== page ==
Resources Hub » Knowledge base » What Are KPIs in Email Marketing?

As email marketing remains one of the most effective mediums for delivering content to customers, knowing how effective a campaign is depends on the KPIs you’re tracking. The metrics you collect allow you to tweak your strategy in accordance with your customers’ latest expectations.

The most effective marketing strategies are constantly adjusted as they receive feedback. Keeping track of the right group of KPIs in your email campaigns is almost as good as running a never-ending focus group.

You can track what works, what doesn’t, and pinpoint where you’re going wrong.

What are KPIs?

KPIs—or key performance indicators—are measures of the performances of different aspects of an email campaign. There are many different types of insights you can gain from tracking email KPIs. Mostly, you’ll want to know who opens your marketing emails or who forwards them to other contacts. However, these types of metrics alone won’t really show how effective your overall strategy is.

To determine the success of a campaign, you’ll want to establish trends within your subscribers and modify the approach to stay ahead of the curve. Metrics like unsubscribe rates, click-through rates, and bounce rates will quickly highlight if a campaign isn’t having the intended effect.

How to measure KPIs in email marketing

Primary measurements should include open rates, click-through rates, and unsubscribe rates.

Open rates as an initial KPI

Open rates are a good indicator of how successful a marketing email or campaign is. The more people interested in the content, the more likely they are to open your emails. This doesn’t necessarily mean you’re running an effective strategy, though. Open rates typically only indicate how well your subject lines are performing.

Click-through rates indicate your engagement levels.

To establish an accurate metric of success, you’ll also want to track the amount of engagement you’re receiving. This will come in the form of click-through rates. As your call to action initiates a click from a subscriber, the click-through rate will provide an indication of how well you are phrasing the details surrounding your products or services.

A healthy click-through rate should be about 15%

Unsubscribe rates provide you with early warnings.

Additionally, unsubscribe rates will show you where you’re slipping up. If people are receiving content too frequently or the content isn’t up to their standards, they won’t stick around for much longer. If you notice that your unsubscribe percentages are increasing, you’ll need to reassess your overall strategy.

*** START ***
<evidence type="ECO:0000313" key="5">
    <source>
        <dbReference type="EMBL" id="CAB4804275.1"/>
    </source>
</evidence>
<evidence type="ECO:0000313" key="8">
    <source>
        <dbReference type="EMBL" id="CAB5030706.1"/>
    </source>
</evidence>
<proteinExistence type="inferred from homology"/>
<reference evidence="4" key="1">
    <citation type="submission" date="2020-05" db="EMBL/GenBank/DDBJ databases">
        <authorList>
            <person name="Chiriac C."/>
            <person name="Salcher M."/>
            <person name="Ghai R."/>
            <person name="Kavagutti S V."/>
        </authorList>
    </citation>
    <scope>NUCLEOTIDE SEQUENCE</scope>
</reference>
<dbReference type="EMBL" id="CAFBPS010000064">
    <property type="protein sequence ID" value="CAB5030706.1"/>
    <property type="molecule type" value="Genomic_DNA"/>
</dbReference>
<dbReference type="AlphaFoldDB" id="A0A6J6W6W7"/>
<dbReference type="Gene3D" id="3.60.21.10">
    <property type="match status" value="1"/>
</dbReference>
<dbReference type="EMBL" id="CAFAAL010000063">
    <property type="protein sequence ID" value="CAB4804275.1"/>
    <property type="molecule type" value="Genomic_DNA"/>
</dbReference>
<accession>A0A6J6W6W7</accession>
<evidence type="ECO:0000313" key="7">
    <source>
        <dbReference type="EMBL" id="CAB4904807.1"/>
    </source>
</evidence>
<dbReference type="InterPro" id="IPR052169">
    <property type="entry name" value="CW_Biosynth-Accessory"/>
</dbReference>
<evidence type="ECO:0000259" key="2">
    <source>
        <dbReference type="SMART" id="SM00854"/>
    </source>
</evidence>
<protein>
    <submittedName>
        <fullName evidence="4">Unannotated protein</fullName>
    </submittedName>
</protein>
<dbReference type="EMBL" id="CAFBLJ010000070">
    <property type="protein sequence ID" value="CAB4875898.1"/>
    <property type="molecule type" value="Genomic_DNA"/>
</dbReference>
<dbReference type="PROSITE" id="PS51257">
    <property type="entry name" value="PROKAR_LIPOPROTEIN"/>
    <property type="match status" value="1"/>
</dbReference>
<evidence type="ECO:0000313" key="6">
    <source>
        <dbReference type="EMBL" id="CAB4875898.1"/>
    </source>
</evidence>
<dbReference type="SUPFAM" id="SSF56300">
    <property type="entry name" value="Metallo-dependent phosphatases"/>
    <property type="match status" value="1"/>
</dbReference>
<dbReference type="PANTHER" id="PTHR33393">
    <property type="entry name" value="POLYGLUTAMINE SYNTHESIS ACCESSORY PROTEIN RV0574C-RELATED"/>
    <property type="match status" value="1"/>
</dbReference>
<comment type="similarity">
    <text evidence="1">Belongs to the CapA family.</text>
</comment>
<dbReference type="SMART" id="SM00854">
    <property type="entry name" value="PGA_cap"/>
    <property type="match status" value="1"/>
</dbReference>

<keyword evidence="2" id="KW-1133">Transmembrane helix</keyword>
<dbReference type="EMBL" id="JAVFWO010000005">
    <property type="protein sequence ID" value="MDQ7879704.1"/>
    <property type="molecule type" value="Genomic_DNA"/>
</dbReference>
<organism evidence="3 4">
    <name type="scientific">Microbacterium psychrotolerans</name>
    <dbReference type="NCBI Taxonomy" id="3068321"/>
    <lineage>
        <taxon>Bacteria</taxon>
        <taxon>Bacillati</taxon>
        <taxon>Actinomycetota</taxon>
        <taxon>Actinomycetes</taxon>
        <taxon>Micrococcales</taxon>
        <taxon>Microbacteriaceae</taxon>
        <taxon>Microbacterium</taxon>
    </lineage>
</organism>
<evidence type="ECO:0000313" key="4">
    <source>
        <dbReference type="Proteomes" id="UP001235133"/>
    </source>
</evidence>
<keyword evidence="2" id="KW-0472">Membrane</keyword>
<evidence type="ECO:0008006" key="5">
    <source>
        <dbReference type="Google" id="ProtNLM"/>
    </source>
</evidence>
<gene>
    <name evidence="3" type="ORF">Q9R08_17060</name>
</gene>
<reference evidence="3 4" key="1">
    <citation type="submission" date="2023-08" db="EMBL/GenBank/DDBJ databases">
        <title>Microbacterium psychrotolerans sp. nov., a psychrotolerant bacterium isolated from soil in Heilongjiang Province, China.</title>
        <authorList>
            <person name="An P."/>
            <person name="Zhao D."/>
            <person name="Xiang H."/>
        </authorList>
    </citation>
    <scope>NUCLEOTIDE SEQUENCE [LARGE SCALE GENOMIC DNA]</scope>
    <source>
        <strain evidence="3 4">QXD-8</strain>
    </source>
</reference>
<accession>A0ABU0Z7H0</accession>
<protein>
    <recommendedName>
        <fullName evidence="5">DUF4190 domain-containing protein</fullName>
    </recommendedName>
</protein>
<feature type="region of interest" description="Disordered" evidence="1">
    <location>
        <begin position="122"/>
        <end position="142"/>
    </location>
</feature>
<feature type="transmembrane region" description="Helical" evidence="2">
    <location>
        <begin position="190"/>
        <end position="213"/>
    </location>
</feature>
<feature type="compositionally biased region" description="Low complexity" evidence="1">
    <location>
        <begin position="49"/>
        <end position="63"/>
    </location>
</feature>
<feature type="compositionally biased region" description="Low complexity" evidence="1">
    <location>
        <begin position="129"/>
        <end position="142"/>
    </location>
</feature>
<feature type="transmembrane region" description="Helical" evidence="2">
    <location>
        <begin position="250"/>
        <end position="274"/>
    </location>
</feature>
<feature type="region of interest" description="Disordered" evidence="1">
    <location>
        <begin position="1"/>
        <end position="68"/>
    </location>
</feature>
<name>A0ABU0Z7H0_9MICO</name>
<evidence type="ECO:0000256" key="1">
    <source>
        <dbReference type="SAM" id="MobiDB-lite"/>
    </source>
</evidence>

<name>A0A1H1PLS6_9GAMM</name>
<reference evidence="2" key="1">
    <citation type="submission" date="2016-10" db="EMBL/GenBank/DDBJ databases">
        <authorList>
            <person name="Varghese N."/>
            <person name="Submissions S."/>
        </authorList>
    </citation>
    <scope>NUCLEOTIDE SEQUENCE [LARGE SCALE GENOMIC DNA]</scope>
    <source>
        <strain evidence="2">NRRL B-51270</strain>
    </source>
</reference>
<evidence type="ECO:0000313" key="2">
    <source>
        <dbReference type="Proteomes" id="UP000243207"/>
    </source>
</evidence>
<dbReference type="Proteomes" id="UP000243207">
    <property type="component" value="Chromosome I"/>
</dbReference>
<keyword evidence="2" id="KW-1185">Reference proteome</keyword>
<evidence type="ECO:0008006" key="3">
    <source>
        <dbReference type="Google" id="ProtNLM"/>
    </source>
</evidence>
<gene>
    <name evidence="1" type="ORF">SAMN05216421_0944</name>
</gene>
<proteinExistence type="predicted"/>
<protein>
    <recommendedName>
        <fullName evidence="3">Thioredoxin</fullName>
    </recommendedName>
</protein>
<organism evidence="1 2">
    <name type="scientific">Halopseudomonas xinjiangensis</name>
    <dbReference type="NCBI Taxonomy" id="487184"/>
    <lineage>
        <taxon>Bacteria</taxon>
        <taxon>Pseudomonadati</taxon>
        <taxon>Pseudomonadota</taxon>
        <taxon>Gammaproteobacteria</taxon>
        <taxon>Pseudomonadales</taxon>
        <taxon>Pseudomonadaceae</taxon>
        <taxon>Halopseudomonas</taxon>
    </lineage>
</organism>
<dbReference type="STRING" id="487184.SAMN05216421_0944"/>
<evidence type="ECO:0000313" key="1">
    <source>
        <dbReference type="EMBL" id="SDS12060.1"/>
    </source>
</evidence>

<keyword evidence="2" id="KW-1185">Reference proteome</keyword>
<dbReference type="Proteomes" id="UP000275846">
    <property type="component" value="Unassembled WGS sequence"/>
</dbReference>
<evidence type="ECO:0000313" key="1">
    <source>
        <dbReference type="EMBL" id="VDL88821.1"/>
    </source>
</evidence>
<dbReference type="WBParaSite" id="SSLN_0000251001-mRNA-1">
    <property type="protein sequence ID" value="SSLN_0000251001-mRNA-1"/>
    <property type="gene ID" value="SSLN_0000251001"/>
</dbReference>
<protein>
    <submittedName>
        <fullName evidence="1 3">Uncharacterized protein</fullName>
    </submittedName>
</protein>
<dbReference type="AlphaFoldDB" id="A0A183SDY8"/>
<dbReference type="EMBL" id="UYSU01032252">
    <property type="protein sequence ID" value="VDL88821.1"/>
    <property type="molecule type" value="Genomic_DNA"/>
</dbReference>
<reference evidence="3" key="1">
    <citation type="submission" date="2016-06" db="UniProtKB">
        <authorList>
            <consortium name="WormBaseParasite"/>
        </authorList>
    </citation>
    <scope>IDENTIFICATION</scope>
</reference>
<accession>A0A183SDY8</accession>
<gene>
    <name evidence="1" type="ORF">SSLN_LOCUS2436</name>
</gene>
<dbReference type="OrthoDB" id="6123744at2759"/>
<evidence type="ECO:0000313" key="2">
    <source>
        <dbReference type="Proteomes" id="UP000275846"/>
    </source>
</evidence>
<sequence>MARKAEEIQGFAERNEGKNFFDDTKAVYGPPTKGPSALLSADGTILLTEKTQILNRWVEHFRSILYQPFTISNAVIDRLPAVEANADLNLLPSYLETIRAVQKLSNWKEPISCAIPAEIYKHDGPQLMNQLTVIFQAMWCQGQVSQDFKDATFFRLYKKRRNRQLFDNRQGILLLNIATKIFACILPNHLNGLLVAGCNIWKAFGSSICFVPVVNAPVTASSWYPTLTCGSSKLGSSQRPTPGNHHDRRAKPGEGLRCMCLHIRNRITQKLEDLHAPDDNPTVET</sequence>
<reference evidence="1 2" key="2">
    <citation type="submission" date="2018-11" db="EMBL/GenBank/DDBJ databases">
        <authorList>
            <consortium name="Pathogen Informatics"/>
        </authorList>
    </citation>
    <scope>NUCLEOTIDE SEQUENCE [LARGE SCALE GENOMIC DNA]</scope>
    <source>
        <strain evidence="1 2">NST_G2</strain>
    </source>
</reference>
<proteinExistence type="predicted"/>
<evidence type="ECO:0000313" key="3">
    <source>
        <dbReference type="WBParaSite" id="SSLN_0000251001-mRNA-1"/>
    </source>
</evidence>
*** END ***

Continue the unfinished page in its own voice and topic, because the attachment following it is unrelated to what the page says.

Does it really matter?

If you’re not keeping track of the rates customers are consuming your content, you won’t be able to improve your strategy. While most marketers will analyze their campaigns from a holistic view, keeping track of each aspect will ensure you notice small changes in consumer trends.

Email marketing has a big ROI for companies, with some estimates showing as much as $38 return for every $1 spent on a campaign. If you want to take advantage of this kind of return, you’ll need to keep up to date with the latest trends and behaviors of your customers.

Using surveys and other types of feedback mechanisms about your products and services is one way to track clients’ opinions. However, this won’t necessarily show how customers are receiving your communications. Analytics and KPIs provide insights that regular feedback can’t (like your customer retention rates).

What now?

If you have a low delivery rate for campaign emails, you’ll want to clean up your subscriber lists. Or, if you have a poor conversion rate, you will need to work to improve your CTA and content strategy. Similarly, if your unsubscribe rates are steadily rising, your entire approach may require drastic intervention.

Ideally, each type of insight will prompt a small change in your marketing approach, either for a specific campaign or as a whole. By tracking the most successful campaigns you’ve run in the past, you can ensure future campaigns utilize all of the lessons you’ve already learned.

If you would like to know more about how to interpret your KPIs in email marketing, you may want to watch this webinar.

This blog provides general information and discussion about email marketing and related subjects. The content provided in this blog ("Content”), should not be construed as and is not intended to constitute financial, legal or tax advice. You should seek the advice of professionals prior to acting upon any information contained in the Content. All Content is provided strictly “as is” and we make no warranty or representation of any kind regarding the Content.

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